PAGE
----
But the Focus Electric can’t escape some inherent deficiencies, including a cramped rear seat and frustrating MyFord Touch controls. In addition, the large, lithium-ion battery pack consumes much of the modest cargo space.
The smaller i-MiEV squeezes out the equivalent of 111 mpg overall or 3.28 miles per kWh, making it the most energy-efficient car Consumer Reports has tested. But in almost every other way, the i-MiEV lives up to the lowest expectations you might have of an electric car. It’s slow, chintzy, cramped, and so far off the mark that testers often felt it was closer to being a glorified golf cart than an actual car. While the Focus Electric costs about $41,000, compared with $33,630 for the i-MiEV, it’s definitely the better choice for consumers who want to go gas free. (Both prices are before a $7500 federal tax credit, and other state incentives may apply. There are also inexpensive lease deals for the Focus.)
Neither vehicle is recommended. Both are too new for Consumer Reports to have sufficient reliability data for them. And the i-MiEV scores too low in our tests.
Consumer Reports also tested Ford’s C-Max, an appealing hybrid hatchback that packs a lot of room within its compact size. Consumer Reports’ measured fuel economy is 37 mpg overall. That’s impressive but falls far below the EPA’s stated combined city and highway of 47 mpg .
The C-Max’s arch-rival is the Toyota Prius V. The C-Max can’t match the Prius V’s 41-mpg overall fuel economy or generous interior space. But the Ford is quieter and much more enjoyable to drive. Handling is agile, with quick and ideally weighted steering, and it rides very comfortably. Like other Fords, the optional MyFord Touch system is frustrating, but even the standard radio controls are overcomplicated. A plug-in hybrid Energi version is also available. The C-Max rates just below the Mazda5 at the top of Consumer Reports overall ratings for small wagons, but is too new for Consumer Reports to have compiled reliability data to Recommend it.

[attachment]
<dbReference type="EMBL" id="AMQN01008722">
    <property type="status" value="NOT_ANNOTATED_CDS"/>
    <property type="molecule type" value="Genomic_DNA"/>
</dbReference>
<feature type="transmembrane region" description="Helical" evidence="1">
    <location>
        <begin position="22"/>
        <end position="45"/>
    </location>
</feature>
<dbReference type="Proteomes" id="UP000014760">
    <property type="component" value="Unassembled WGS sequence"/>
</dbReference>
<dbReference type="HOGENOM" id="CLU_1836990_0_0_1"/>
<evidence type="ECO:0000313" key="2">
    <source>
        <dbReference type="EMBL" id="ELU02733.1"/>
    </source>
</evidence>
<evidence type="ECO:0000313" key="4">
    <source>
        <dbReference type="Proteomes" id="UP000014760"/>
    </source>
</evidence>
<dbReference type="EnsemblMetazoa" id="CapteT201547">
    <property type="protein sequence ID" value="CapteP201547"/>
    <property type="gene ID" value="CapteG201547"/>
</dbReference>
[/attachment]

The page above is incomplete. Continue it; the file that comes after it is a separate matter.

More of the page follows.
Consumer Reports is the world’s largest independent product-testing organization. Using its more than 50 labs, auto test center, and survey research center, the nonprofit rates thousands of products and services annually. Founded in 1936, Consumer Reports has over 8 million subscribers to its magazine, website and other publications. Its advocacy division, Consumers Union, works for health reform, food and product safety, financial reform, and other consumer issues in Washington, D.C., the states, and in the marketplace.
The full report and road test results are available at ConsumerReports.org on Jan. 23 and in the March issue of Consumer Reports. Updated daily, ConsumerReports.org is the go-to Website for the latest auto reviews, product news, blogs on breaking news and car buying information. Check out CR’s ongoing Twitter feed at @CRCars
Consumer Reports has still images and B-Roll from its testing track available upon request of the Ford Fusion, Ford C-Max, Ford Focus Electric and Mitsubishi i-MiEV.
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EPA announced a revised fuel economy label estimate for the vehicle and will initiate an effort to update labeling procedures to keep pace with industry trends.
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